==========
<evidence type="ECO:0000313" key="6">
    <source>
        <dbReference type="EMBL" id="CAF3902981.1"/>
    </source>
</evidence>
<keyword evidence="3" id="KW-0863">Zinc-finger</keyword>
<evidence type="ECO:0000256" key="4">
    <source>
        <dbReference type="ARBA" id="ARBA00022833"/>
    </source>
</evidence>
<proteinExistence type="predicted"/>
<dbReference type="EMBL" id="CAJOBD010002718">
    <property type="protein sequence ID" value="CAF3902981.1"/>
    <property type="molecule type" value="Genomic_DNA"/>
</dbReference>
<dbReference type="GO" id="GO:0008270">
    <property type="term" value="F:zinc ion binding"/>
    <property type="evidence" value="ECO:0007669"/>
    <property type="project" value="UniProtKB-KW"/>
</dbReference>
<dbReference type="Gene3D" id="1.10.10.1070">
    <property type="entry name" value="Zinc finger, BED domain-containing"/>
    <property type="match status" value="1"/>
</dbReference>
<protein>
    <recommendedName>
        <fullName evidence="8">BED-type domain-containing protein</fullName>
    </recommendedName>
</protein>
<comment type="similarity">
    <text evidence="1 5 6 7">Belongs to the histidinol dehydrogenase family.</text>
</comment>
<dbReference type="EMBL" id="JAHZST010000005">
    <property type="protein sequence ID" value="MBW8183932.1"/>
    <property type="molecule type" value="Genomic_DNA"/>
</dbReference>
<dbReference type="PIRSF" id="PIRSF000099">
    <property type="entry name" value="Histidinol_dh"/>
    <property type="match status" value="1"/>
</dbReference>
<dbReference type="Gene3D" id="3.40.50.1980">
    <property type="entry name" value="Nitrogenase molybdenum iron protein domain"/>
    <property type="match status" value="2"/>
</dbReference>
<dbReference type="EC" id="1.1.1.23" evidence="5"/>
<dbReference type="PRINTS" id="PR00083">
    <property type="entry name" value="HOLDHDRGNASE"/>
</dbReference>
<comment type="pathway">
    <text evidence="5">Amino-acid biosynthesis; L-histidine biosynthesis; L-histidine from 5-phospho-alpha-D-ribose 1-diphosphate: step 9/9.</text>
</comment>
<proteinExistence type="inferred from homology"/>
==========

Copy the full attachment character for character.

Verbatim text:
<evidence type="ECO:0000313" key="6">
    <source>
        <dbReference type="EMBL" id="CAF3902981.1"/>
    </source>
</evidence>
<keyword evidence="3" id="KW-0863">Zinc-finger</keyword>
<evidence type="ECO:0000256" key="4">
    <source>
        <dbReference type="ARBA" id="ARBA00022833"/>
    </source>
</evidence>
<proteinExistence type="predicted"/>
<dbReference type="EMBL" id="CAJOBD010002718">
    <property type="protein sequence ID" value="CAF3902981.1"/>
    <property type="molecule type" value="Genomic_DNA"/>
</dbReference>
<dbReference type="GO" id="GO:0008270">
    <property type="term" value="F:zinc ion binding"/>
    <property type="evidence" value="ECO:0007669"/>
    <property type="project" value="UniProtKB-KW"/>
</dbReference>
<dbReference type="Gene3D" id="1.10.10.1070">
    <property type="entry name" value="Zinc finger, BED domain-containing"/>
    <property type="match status" value="1"/>
</dbReference>
<protein>
    <recommendedName>
        <fullName evidence="8">BED-type domain-containing protein</fullName>
    </recommendedName>
</protein>
<comment type="similarity">
    <text evidence="1 5 6 7">Belongs to the histidinol dehydrogenase family.</text>
</comment>
<dbReference type="EMBL" id="JAHZST010000005">
    <property type="protein sequence ID" value="MBW8183932.1"/>
    <property type="molecule type" value="Genomic_DNA"/>
</dbReference>
<dbReference type="PIRSF" id="PIRSF000099">
    <property type="entry name" value="Histidinol_dh"/>
    <property type="match status" value="1"/>
</dbReference>
<dbReference type="Gene3D" id="3.40.50.1980">
    <property type="entry name" value="Nitrogenase molybdenum iron protein domain"/>
    <property type="match status" value="2"/>
</dbReference>
<dbReference type="EC" id="1.1.1.23" evidence="5"/>
<dbReference type="PRINTS" id="PR00083">
    <property type="entry name" value="HOLDHDRGNASE"/>
</dbReference>
<comment type="pathway">
    <text evidence="5">Amino-acid biosynthesis; L-histidine biosynthesis; L-histidine from 5-phospho-alpha-D-ribose 1-diphosphate: step 9/9.</text>
</comment>
<proteinExistence type="inferred from homology"/>